Then there are the self-important folks who designate themselves as arbitrators of what constitutes appropriate levels of public grief, the ones who mock the public’s reaction as over the top and mawkishly sentimental.

It’s been well over 5 years since Canadian politician and leader of the NDP Jack Layton passed away, but I remember the country’s grief at his death like it was yesterday. Another thing that I remember well, were two columns written at the time by the National Post’s Christie Blatchford and Barbary Kay, questioning this outpouring of grief. With unwarranted cynicism, Blatchford called the vigils a “public spectacle”, while Kay, referring to the public displays of mourning as “teddy bear grief”, insisted they were inappropriate and disproportionate, silly and unbecoming.

Forgive me, but who exactly appointed these two as purveyors and adjudicators of what’s appropriate? Their insinuation that they were somehow the “cooler heads that prevailed”, as mass hysteria gripped the simpletons – who can’t possibly know better – annoyed me greatly, and still does today when I see the same attitude displayed or implied in comments on people’s threads.

In a world rife with cynicism and ugliness, where image after image on our screens often reeks of hopelessness, there is something so achingly beautiful about grieving art and how it touches us.

To cry over someone who has given us so much joy throughout our lives, or whose music or words are so interwoven with our existence, our past, and our memories, is not trivial or superficial. It’s the most human thing there is.

Yes, I’m well aware that Wham! was a silly pop band with silly lyrics, but when I listen to them I am immediately transported back to being a young teenager who hadn’t yet felt life’s great joys or losses, who hadn’t fallen in love, been burned by love, hadn’t seen a byline, hadn’t seen her first wrinkle, hadn’t buried her father, didn’t yet understand how fast time goes by and what it takes with it.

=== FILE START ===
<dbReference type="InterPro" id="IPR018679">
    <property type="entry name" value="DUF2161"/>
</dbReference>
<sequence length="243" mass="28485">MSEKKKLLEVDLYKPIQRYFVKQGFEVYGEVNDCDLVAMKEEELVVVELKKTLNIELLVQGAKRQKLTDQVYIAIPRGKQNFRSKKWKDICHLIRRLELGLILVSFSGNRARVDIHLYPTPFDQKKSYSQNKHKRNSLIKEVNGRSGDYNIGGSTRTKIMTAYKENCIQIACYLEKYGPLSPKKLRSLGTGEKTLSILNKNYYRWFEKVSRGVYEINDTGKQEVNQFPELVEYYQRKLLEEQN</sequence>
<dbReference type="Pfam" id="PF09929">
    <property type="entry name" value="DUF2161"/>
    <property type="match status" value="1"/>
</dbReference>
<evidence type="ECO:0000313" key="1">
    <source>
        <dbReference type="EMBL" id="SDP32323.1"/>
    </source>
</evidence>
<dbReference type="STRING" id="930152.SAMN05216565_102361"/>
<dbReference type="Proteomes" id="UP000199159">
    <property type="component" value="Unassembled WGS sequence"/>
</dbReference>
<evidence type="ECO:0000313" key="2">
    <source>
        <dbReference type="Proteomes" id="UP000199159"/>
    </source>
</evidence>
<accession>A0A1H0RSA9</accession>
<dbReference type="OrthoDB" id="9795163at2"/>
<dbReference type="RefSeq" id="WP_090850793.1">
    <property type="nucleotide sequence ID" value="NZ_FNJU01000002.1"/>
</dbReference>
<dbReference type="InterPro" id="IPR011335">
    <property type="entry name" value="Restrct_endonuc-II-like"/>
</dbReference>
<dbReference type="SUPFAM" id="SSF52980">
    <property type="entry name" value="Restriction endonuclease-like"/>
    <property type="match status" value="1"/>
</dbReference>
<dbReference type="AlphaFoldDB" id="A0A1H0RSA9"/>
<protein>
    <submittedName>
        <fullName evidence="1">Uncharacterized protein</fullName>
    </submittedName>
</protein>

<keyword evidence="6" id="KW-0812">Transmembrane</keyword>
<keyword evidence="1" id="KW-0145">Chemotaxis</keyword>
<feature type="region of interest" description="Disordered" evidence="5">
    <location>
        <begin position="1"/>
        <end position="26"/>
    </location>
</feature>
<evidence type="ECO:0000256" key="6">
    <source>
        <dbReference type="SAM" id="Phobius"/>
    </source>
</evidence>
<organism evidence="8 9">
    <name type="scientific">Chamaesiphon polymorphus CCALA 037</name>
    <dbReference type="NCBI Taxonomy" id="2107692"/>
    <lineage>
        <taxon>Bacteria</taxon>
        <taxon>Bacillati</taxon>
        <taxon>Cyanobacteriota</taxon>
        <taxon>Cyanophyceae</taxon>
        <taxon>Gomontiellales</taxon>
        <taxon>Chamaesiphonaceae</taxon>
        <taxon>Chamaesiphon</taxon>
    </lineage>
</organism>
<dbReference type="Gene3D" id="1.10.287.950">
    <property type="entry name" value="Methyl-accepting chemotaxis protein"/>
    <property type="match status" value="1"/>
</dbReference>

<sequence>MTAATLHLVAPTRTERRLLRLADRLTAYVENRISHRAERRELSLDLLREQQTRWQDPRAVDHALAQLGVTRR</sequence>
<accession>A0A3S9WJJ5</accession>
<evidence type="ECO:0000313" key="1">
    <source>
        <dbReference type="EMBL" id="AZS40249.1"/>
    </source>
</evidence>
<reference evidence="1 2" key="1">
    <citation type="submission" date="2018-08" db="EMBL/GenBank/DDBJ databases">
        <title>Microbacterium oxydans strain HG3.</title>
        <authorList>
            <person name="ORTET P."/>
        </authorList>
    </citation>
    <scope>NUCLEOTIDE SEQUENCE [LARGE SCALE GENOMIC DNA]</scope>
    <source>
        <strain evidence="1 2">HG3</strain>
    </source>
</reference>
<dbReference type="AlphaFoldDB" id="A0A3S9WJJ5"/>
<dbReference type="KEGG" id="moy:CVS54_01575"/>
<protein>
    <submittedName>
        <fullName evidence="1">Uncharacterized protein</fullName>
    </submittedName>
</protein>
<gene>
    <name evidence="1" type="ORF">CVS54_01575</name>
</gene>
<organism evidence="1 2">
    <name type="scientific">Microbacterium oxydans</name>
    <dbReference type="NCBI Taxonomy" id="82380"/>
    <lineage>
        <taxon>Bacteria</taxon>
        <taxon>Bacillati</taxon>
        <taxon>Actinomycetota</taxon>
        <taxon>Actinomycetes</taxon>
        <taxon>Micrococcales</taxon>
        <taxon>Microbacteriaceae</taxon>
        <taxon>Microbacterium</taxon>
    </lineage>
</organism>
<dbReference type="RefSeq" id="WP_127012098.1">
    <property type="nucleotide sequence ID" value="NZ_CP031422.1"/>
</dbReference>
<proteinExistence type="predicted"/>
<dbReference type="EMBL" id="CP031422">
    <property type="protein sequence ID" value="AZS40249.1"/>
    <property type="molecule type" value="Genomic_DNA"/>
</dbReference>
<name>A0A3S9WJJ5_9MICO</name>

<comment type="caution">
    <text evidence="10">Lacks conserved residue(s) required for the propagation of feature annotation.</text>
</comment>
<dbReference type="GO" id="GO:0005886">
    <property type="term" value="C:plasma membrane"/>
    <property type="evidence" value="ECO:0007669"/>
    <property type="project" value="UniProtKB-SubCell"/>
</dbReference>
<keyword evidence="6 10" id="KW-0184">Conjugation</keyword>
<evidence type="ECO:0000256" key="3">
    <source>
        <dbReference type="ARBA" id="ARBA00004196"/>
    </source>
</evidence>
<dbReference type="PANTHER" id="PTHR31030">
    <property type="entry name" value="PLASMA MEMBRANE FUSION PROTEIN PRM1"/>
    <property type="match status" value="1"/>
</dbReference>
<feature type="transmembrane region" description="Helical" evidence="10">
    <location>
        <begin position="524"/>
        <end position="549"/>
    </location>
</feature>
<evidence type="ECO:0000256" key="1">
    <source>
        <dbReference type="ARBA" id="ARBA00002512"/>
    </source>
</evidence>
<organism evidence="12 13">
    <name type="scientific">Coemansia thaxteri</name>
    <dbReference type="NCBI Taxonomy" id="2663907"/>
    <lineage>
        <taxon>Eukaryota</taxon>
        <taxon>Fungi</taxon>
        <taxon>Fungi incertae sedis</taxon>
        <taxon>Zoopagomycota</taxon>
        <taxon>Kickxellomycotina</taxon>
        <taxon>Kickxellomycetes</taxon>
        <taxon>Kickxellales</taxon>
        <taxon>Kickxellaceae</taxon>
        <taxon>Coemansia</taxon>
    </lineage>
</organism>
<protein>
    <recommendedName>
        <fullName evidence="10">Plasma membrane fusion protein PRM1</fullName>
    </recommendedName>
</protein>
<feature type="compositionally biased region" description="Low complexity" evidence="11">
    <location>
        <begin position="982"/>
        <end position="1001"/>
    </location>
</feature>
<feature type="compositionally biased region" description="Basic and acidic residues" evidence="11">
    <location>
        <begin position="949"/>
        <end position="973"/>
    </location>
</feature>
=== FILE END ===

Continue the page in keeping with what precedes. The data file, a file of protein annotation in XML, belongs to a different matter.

It’s a privilege to be an artist who affects people in such a way. To be someone’s refuge and escape in hard times, to be someone’s way of expressing joy, to be the soundtrack to their lovemaking, the wallpaper to their rooms, their pop culture references, that movie quote that everybody gets, that lyric that breaks everyone’s heart, to be the people in the limelight who stand up and say it’s ok to be different, ok to suffer from a mental illness, ok to be gay, ok not to comply with societal expectations of what a woman or a man is supposed to behave like, to help us make sense of our world.

To mock that or to mock people’s sadness at how art affected them is myopic and self-centred. You don’t need to understand someone’s grief; you simply need to respect it. Take it from someone who remains silent when celebrities she feels no emotional connection to die, it’s pretty painless. You should try it sometime.

 


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Toula Drimonis